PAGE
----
Still feeling worn out from the past couple of weeks, so this is another rerun from an earlier blog of mine.
Batman, as a fictional character, has been around since 1939. As with any long-lived character in popular culture, he has changed and evolved to reflect changes in the culture. Over 75 years, that’s a lot of change, and while it’s easy to be a fan of Batman, the question becomes of which version of the character is one a fan? Is it the dark, gritty loner of the first year of the series? The campy version from the 60s TV series? The version from the 70s, returning to the dark, serious tone but still feeling human? The obsessed, emotionless douchebag of the current series? One of the things I loved about the short run by Mike W. Barr and Alan Davis in Detective 569-575 was that it showed that a Batman story doesn’t have to be exclusively either dark and humorless or light and silly. It’s one of the most successful merging of the darker, more realistic tone of the 70s and 80s with the lighter, more fun stories of the late 40s and 50s, and that’s why it’s perhaps my favorite period of Batman comics of all time.
By the time these stories started coming out during my senior year of high school, I was already a fan of both Mike W. Barr and Alan Davis. In fact, the first then-modern Batman story that I had bought was the fabulous Batman Annual 8, written by Barr with fantastic art by Trevor Von Eeden. I’d followed Barr through various Batman annuals and specials (including his work with Michael Golden on the oft-reprinted classic, The Player on the Other Side) and on Batman and the Outsiders (another favorite). So when he finally got a shot at writing a regular solo Batman comic, I was pretty excited.
I probably became an Alan Davis fan through his work on Batman and the Outsiders as well, when he took over from cocreator Jim Aparo, who had moved over to the new Outsiders “deluxe” comic. As a kid, I was very much a fan of the slick, detailed work of folks like George Perez, Paul Smith, and John Byrne, and Alan Davis fit right in with that. His characters were distinct individuals who somehow looked like believable, iconic characters, even though they were built to superhero proportions. And he drew the best facial expressions. His characters were great actors on the page, and I was ecstatic that he’d be working with Barr.
It’s been years--decades, even--since I’ve read these stories from Detective, now collected together in Legends of the Dark Knight: Alan Davis Volume 1. And they absolutely hold up. The first couple of issues, featuring a plot by the Joker to turn Catwoman evil again, just to mess with Batman, is great. While written to fill an editorial directive to make Catwoman no longer aware of Batman’s true identity, Barr takes the opportunity to illustrate the Joker’s craziness (messing with Batman is more important than anything) and give Catwoman some new edginess.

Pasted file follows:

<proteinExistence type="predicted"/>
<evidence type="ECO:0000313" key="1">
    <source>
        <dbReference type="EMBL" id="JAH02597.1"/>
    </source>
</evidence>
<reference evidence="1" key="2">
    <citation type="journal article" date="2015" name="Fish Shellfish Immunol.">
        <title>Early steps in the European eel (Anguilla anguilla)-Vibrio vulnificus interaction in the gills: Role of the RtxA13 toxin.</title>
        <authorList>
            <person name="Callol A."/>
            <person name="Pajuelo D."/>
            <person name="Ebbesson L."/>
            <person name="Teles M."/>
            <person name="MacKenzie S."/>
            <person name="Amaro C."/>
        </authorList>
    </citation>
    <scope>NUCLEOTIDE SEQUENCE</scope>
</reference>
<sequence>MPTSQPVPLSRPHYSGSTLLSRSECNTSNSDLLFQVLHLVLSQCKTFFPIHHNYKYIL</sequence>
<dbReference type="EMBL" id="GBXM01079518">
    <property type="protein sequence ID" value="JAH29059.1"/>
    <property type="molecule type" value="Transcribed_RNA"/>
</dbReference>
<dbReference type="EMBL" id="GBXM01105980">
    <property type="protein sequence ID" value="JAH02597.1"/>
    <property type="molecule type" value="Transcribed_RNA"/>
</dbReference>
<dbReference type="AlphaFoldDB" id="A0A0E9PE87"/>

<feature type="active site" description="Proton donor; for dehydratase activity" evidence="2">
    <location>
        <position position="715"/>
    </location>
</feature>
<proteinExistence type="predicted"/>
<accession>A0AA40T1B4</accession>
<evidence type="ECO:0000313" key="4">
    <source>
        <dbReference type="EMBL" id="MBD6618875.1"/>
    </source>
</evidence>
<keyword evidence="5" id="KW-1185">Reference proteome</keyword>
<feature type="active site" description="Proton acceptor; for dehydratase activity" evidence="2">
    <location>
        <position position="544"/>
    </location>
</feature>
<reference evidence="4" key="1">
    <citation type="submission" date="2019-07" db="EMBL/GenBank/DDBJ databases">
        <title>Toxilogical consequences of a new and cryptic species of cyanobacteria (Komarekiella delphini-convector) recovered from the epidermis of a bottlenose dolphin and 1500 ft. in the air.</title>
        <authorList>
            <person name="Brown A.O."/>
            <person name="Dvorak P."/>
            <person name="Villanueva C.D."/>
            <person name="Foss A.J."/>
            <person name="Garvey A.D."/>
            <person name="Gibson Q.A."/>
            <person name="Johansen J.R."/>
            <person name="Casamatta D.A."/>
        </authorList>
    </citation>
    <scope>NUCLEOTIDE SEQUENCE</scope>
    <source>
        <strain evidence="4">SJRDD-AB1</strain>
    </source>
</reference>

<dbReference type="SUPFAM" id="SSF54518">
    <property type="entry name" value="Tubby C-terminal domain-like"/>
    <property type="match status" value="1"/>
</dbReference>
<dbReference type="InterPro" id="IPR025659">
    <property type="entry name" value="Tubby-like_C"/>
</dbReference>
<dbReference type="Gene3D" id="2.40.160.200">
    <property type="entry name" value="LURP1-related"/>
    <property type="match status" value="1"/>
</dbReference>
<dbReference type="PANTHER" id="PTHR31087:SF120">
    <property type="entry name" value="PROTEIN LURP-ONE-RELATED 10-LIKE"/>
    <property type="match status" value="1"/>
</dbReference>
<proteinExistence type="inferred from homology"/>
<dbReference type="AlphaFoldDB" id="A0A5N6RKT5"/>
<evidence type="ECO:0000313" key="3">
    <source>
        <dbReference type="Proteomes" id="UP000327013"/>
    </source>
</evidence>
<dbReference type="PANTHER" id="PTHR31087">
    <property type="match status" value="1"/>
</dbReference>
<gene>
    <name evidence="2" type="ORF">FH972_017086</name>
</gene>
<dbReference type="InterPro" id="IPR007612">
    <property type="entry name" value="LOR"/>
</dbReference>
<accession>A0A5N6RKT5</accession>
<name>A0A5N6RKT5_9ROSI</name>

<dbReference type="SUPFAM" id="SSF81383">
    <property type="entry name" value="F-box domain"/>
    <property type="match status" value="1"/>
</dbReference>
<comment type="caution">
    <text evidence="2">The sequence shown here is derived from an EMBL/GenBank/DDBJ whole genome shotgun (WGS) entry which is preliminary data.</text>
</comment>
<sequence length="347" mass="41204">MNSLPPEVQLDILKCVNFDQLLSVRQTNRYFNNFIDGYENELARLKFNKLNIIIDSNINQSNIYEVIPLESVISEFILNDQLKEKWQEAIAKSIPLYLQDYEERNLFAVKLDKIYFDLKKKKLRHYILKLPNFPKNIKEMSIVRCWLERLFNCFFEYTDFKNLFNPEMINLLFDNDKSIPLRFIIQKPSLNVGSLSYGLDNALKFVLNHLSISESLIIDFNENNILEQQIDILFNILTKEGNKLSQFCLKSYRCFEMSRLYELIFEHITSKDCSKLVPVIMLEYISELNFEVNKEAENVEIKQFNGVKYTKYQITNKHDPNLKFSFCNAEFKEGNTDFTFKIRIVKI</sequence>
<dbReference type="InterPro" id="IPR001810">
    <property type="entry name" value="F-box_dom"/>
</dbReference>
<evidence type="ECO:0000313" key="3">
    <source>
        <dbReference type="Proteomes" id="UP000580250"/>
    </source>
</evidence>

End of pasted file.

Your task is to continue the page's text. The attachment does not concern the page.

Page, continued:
Also, in rereading this story, a couple scenes really illustrated to me why I don’t enjoy reading the current Batman stories. About a year ago, I read the first collection of the current Detective series, and was really upset by a sequence where Batman interrogated a thug by beating the crap out of him, only to discover that he was never going to get any answers, because the man had had his tongue cut out. So, knowing that, Batman punches him once more for good measure before turning him over to the cops. That's not the Batman I know; that's a cruel bully.
In this story, Barr and Davis show Batman intimidating information out of a crook though dialogue alone. That’s the Batman I know, who uses his wits instead of his fists whenever he can. Of course, it’s an action comic; more often than not things are going to be resolved through fights, but they don’t have to be acts of bullying on Batman’s part.
These stories also have a great deal of humor. One scene, with Batman tricking a villain’s thug, has me laughing every time I see it. And Robin is constantly making jokes and puns. It’s not the unrelentingly grim comic I’ve come to associate with the Batman of today. And, while I get that today’s Batman is the version that today’s audience wants, and that it’s not out of line with what’s come before, it’s not a version that makes me happy to read.